Calls demanding resignation of Foreign Minister Eduard Nalbandian and reversal of policy on Karabakh by ARF-Dashnaktsutyuniun, criticism from Karabakh Ministry of Foreign Affairs, were followed by Nalbandian’s statement, which made clear, that there is hardly any point in the upcoming negotiations in Moscow.
Interestingly, it seemed from the side, that much of this halabaloo on the Armenian side was carefully staged by the authorities ahead of the negotiations. It seems there was pressure on them and they needed this backlash to adopt a more hardline stance.
The question than remains – why all this circus? Why don’t they just say – we don’t need no negotiations?
On February 20, 1988 a decision was adopted in the extraordinary seesion of Nagorno-Karabakh region’s Council of People’s Deputies to present a petition to the government bodies of Azerbaijani and Armenian SSRs to hand over the NKAR to Armenia.
The maps below via Pigh illustrate the situation on this date, which marked the start of the Karabakh Movement and today.
In connection with the anniversary of the NKR State Independence Referendum and the Constitution Day NKR President Bako Sahakyan has issued a congratulatory address to the citizens of the republic, where he has noted: “On very day in 1991 our people officially sealed their will to form free, independent and sovereign state. And it was not a coincident that 15 years later on this very day of 2006 the people of Artsakh once again expressed their resoluteness to further strengthen and develop independent statehood and on a nation-wide referendum adopted the basic of the country – the NKR Constitution. It has marked the irreversibility of our state policy to build democratic country, our commitment to the follow international norms and integrate with the civilized world.”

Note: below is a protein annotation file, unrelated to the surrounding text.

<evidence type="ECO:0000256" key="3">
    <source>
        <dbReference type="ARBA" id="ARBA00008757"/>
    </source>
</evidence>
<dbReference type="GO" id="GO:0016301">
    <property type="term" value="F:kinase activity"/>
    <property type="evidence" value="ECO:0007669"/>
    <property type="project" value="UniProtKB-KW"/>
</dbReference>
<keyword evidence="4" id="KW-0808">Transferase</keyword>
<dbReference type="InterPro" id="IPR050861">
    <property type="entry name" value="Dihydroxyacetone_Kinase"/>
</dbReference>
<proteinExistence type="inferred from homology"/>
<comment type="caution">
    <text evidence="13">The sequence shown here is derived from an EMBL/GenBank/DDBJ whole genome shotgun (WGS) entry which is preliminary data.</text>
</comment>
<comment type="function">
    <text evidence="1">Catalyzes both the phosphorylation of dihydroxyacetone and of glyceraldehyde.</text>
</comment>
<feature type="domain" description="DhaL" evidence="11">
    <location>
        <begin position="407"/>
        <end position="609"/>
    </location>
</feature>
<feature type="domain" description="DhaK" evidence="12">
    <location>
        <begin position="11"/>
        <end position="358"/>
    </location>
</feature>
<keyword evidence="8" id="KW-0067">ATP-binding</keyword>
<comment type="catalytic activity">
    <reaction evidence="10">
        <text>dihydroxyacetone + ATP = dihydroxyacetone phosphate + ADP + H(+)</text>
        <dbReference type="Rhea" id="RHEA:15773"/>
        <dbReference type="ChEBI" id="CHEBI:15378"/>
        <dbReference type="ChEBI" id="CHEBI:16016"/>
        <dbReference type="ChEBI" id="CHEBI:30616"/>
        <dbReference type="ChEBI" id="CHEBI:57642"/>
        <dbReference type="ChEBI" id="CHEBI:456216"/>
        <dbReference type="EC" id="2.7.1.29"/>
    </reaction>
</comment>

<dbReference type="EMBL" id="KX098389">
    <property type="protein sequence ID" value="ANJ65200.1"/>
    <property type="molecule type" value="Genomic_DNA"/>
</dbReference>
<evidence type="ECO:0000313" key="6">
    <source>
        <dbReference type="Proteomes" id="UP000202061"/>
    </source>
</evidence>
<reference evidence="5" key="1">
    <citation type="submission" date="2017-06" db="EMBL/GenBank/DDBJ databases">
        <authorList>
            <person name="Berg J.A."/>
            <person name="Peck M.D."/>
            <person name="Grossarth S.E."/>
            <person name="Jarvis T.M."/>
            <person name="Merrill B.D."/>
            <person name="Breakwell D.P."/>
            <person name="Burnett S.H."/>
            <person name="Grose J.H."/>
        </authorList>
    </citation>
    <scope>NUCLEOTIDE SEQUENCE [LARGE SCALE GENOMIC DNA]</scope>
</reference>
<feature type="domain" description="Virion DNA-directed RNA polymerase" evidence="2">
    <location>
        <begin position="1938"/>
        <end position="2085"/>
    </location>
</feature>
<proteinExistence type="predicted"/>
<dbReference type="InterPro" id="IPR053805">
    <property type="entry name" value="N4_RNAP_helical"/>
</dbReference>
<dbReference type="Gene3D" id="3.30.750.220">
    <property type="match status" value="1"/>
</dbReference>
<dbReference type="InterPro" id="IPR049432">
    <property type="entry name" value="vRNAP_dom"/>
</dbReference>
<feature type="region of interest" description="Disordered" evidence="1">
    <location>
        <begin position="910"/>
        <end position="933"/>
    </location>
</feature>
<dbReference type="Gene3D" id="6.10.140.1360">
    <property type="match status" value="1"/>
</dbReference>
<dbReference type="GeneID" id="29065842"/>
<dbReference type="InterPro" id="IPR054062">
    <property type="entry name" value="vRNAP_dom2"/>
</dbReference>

Remarkably, the tiny Nagorno-Karabakh Republic is often much more advanced in terms of democratisation, basic freedoms, culture to hold referendums and elections, than either Armenia or Azerbaijan, which assume the responsability to speak about the future status of Karabakh.
Joining in with my congratulations to the people of Karabakh, I want to also share my vision: the only way for Karabakh to remain independent and become internationally recognized, is to pursue further reforms and improvement of its fragile democracy. The only way, for Armenia to attain greater moral weight in speaking on behalf of NKR, is for Armenia to overcome its major problems with democracy and human rights, which were especially visible this year as a result of 2008 Presidential elections and the violence that followed afterwards.
PS: Coincidentally, today is also the International Day of Human Rights.
Armenia’s foreign minister Eduard Nalbandian has said negotiations over Nagorno-Karabakh have entered “a very important stage.” But Nalbandian has stressed, that a lot depends on preparadness of Azerbaijani authorities to demonstrate political will for solution.
Russian President Dmitry Medvedev will host the leaders of Azerbaijan and Armenia on Sunday for talks over Nagorno-Karabakh